# Effects of PWM waveform polarity on PWM-driven hardware

What difference does it make for a certain PWM-driven hardware (such as a DC motor) if the PWM signal starts high or low?

• Let's assume that t = 0 when you apply the PWM starting with low and drive the motor. The motor will start spinning. If you apply the PWM starting with high then the motor will start spinning "tON" seconds earlier than before. Commented Jan 31, 2019 at 9:42
• You should take a piece of graphic paper and start drawing some PWM signals, draw sets of two (same duty cycle) signals one starting low, the other starting high. Realize that the repetition period of a PWM signal will be much faster than the response time of a DC motor. Will it make any noticable difference to the motor? Commented Jan 31, 2019 at 9:44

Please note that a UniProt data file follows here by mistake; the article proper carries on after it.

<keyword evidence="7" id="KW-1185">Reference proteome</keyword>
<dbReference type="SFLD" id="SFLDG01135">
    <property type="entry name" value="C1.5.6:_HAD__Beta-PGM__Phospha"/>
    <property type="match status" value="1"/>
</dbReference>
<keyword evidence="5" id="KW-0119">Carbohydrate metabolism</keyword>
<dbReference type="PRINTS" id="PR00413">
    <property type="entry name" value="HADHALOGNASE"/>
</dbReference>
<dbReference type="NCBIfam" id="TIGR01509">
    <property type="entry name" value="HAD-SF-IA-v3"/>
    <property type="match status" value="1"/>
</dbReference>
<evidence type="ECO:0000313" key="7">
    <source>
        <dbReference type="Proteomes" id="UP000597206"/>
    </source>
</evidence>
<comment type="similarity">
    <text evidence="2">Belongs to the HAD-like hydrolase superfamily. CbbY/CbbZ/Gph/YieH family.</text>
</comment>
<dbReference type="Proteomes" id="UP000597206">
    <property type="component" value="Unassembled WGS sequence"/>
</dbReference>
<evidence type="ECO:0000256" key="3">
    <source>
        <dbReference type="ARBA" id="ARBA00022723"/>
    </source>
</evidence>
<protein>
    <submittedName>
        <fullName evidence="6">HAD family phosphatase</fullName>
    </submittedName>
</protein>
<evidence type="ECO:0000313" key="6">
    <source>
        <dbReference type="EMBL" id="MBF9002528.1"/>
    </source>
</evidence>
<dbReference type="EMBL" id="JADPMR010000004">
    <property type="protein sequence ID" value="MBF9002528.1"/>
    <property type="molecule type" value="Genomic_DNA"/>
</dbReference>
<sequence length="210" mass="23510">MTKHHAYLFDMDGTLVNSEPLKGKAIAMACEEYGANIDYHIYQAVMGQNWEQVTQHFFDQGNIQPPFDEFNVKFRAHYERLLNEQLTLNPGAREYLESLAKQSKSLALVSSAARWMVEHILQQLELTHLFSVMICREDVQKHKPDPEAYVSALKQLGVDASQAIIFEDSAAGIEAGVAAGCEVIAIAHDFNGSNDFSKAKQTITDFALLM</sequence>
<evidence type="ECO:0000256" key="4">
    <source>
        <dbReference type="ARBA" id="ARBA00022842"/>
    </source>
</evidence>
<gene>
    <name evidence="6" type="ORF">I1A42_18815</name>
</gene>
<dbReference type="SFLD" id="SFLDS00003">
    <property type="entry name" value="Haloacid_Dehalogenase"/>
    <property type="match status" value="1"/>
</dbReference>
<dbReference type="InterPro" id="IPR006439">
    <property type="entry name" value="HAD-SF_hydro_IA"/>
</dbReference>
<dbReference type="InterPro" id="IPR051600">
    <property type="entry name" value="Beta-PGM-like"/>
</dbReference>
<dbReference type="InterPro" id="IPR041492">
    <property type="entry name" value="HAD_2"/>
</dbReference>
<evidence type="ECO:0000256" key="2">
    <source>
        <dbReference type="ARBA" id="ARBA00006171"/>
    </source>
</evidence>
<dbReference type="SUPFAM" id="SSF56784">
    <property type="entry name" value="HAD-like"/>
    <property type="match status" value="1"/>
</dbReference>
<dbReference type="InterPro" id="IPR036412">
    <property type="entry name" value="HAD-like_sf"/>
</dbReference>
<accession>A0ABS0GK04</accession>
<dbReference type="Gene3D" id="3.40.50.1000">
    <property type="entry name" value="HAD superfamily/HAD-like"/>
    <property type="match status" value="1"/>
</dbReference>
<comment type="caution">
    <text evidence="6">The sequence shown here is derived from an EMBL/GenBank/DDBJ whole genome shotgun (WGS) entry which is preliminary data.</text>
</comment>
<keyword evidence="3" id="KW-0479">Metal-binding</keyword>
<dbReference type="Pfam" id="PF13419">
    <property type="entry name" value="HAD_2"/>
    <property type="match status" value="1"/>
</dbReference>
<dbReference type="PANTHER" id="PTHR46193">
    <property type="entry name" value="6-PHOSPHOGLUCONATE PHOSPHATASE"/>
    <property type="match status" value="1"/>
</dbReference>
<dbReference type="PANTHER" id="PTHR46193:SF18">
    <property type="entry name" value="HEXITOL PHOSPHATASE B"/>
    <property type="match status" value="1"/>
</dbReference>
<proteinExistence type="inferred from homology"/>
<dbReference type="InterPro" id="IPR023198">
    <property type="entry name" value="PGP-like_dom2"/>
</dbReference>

• So it will hardly make a difference? Commented Jan 31, 2019 at 9:46
• Also DC motors rotation direction depends on the polarity of its power supply(ex. +/- forward , -/+ backward) in a H bridge configuration. Commented Jan 31, 2019 at 9:49
• Considering the fact that switching the power voltage supply on and off really fast, we get an average voltage supply to the DC. The greater the duty cycle, the higher the average value. Correct me if I'm wrong, but it shouldn't make a sensible difference for the motor's performance or characteristics if the PWM signal starts high or low. Commented Jan 31, 2019 at 9:55